“How?” you ask.
You have to be active. No one experts your website to be a constantly changing thing, so that is where social media comes in. The best way to be remind those search engines you exist is by publishing fresh content regularly. And there are lots of ways of doing that. I bet you can think of a few without me even having to tell you. There’s Facebook, Twitter, Pinterest, LinkedIn, Google+, Instagram, not to mention the humble blog. Every time you publish a status update, picture, tweet or whatever, the search engines immediately visit. The more you do that, the more often they visit.
Are you getting it yet? I think this is where overwhelmed people often have light bulbs start to glow in their heads. In order to be noticed, you have to make yourself noticeable. Makes sense, right?
I should note that quality is still important. It is one thing to make a presence and have web crawlers visit, but who you really want to visit are those customers. And in order for them to visit and convert to a fan and customer, you need to impress them with your quality of service and expertise.
If it seems like a lot to process, it is. And I realize it can be hard to find the time to jump into social networking, when you already have a company to run. I get it. But every little bit helps. And sometimes that means asking for help. Hence how I got involved in social networking myself. I understand enough about it to play the game. I am not necessarily active everywhere nor even on every social platform, but I do what I can. And as I am a writer by trade, I can help companies who would like to create a bit more presence do that. I blog. And I blog for others who need someone who is a bit more of an expert on the platform than they are. I have the time to research, write and edit articles on a wide variety of topics.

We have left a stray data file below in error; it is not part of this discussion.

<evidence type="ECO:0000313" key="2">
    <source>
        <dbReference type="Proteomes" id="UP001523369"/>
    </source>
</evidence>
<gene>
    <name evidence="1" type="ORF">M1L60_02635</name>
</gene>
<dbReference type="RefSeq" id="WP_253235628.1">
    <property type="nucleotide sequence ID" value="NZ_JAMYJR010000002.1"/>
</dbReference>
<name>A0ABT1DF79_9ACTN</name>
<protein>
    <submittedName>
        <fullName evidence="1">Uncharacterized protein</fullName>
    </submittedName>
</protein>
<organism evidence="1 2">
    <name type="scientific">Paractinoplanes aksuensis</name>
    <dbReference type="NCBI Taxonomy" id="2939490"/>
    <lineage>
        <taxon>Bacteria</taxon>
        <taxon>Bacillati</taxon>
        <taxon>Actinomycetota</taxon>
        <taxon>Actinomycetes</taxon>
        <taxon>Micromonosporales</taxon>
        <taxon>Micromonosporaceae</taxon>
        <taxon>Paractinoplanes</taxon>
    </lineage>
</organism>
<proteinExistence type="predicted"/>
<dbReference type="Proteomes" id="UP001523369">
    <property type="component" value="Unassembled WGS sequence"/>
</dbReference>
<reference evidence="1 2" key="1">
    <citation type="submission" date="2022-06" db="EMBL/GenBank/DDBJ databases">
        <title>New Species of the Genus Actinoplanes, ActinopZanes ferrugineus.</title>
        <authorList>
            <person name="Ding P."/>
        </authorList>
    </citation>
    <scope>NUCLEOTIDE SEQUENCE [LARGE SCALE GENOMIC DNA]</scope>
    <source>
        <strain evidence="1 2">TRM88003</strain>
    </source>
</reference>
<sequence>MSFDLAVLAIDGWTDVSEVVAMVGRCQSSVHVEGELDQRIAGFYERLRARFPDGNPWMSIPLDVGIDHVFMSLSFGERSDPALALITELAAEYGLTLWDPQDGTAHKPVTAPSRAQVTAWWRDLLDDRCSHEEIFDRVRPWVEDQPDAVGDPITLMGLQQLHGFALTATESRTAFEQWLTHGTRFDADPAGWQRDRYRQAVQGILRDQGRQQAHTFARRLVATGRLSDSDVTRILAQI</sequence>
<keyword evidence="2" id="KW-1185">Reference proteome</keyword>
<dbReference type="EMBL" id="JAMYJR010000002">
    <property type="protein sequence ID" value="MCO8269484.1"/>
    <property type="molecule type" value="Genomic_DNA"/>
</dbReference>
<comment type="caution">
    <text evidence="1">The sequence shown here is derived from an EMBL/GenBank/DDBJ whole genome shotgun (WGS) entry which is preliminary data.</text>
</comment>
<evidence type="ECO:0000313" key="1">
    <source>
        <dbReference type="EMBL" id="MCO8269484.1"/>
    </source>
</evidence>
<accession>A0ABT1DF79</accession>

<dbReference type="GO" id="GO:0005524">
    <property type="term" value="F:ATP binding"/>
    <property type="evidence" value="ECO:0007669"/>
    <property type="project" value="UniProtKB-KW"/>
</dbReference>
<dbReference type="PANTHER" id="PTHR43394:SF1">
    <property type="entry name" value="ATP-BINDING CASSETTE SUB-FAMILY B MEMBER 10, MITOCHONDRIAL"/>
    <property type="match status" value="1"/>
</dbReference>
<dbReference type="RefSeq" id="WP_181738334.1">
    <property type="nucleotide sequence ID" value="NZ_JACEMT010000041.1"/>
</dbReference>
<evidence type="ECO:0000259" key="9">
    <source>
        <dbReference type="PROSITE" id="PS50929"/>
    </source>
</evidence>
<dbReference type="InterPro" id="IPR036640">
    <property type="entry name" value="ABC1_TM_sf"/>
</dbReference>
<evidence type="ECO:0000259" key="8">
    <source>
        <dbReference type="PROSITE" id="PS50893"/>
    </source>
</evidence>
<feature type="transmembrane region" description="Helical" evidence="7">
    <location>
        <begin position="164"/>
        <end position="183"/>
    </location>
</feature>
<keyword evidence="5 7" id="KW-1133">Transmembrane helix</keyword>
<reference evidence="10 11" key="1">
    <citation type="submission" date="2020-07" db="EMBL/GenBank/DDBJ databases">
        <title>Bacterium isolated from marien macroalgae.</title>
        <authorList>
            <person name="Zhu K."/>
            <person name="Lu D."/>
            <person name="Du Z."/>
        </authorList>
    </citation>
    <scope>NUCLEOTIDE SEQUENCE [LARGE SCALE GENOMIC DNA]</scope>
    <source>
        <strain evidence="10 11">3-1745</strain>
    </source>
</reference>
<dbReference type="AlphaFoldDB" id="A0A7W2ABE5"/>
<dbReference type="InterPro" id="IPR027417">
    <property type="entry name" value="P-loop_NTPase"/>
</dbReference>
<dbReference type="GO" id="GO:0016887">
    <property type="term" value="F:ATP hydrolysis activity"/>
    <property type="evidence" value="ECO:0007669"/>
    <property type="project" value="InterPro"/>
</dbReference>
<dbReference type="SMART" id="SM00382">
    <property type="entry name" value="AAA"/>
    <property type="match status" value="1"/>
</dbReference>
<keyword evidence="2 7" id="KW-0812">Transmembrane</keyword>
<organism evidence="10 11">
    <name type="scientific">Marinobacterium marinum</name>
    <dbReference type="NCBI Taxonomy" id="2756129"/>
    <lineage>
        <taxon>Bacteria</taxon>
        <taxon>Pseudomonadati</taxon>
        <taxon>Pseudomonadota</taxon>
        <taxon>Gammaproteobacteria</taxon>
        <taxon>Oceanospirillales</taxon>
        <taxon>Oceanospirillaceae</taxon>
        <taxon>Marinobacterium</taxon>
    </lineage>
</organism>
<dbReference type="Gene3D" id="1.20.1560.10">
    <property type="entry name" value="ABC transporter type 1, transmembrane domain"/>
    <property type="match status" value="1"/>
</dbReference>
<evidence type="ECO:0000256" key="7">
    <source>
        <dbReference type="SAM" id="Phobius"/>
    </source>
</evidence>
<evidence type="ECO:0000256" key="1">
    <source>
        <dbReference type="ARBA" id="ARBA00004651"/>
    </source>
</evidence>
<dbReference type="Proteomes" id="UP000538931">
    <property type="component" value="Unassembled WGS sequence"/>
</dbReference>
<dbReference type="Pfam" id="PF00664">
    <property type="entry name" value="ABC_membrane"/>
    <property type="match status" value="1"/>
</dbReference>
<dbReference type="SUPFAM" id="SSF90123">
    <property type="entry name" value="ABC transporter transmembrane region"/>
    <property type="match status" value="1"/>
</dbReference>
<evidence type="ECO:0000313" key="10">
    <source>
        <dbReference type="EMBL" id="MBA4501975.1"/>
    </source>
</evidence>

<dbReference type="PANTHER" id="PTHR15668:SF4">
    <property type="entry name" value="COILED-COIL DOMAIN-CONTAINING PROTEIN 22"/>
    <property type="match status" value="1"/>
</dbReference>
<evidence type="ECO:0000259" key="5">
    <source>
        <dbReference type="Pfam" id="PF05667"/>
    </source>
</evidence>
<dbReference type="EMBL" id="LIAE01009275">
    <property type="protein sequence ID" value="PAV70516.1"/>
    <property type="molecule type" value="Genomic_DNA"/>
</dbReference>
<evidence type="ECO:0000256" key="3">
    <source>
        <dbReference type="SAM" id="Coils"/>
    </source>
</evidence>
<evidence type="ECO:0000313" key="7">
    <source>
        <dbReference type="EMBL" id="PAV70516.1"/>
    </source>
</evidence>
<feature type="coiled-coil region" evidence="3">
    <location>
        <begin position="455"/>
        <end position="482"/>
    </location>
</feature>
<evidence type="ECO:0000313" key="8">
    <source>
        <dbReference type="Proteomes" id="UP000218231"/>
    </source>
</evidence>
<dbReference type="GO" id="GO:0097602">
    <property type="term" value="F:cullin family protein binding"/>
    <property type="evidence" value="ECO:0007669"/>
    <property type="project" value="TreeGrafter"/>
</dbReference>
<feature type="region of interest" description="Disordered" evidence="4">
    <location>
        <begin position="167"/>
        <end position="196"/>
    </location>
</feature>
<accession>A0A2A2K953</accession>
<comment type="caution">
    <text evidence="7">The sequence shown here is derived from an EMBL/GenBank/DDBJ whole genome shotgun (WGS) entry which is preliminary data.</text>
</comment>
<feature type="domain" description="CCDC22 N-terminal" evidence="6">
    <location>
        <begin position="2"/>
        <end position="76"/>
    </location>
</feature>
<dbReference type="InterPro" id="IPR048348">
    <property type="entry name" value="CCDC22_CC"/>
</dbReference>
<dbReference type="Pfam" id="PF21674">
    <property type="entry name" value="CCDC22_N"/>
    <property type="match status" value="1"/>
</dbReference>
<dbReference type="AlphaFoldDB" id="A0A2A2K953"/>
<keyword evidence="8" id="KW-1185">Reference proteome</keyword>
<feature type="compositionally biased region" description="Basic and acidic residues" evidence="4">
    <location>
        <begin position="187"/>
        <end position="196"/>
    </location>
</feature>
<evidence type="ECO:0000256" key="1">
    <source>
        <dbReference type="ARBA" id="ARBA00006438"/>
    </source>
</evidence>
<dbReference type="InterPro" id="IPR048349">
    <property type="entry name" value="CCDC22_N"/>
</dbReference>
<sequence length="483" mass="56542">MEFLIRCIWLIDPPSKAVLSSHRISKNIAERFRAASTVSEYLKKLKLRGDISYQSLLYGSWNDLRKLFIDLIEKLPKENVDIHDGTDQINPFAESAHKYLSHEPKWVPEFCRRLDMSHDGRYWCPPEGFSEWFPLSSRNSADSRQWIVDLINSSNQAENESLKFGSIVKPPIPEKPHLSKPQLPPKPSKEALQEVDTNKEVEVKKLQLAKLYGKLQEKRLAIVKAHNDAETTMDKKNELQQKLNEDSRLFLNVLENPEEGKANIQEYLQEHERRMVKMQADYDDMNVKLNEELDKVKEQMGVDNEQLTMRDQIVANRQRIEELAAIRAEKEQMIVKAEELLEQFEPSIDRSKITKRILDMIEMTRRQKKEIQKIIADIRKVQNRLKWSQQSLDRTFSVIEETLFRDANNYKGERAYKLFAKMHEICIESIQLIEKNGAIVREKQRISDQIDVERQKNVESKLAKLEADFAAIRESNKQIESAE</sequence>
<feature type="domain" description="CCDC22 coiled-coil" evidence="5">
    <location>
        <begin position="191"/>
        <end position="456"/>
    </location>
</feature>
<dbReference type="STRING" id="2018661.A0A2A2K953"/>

There are a few people who appreciate that enough that I have been working with them for a while. Now Chef Chad is interested too. I don’t profess to be an expert on everything, but I can manipulate words well enough to make an impact. Some people call me wordy, but when I start talking social media, I’ve had more than one audience interested. And if that gets me a few new clients at the end of the day, I guess we can all be happy about that.
After my conversation with Chad this summer, it got me invited to a #FoodBlogTour in Chatham, so I don’t regret a thing. More delicious Field to Fork meals for me makes me plump and happy. And happy to keep talking social media to whomever wants to listen.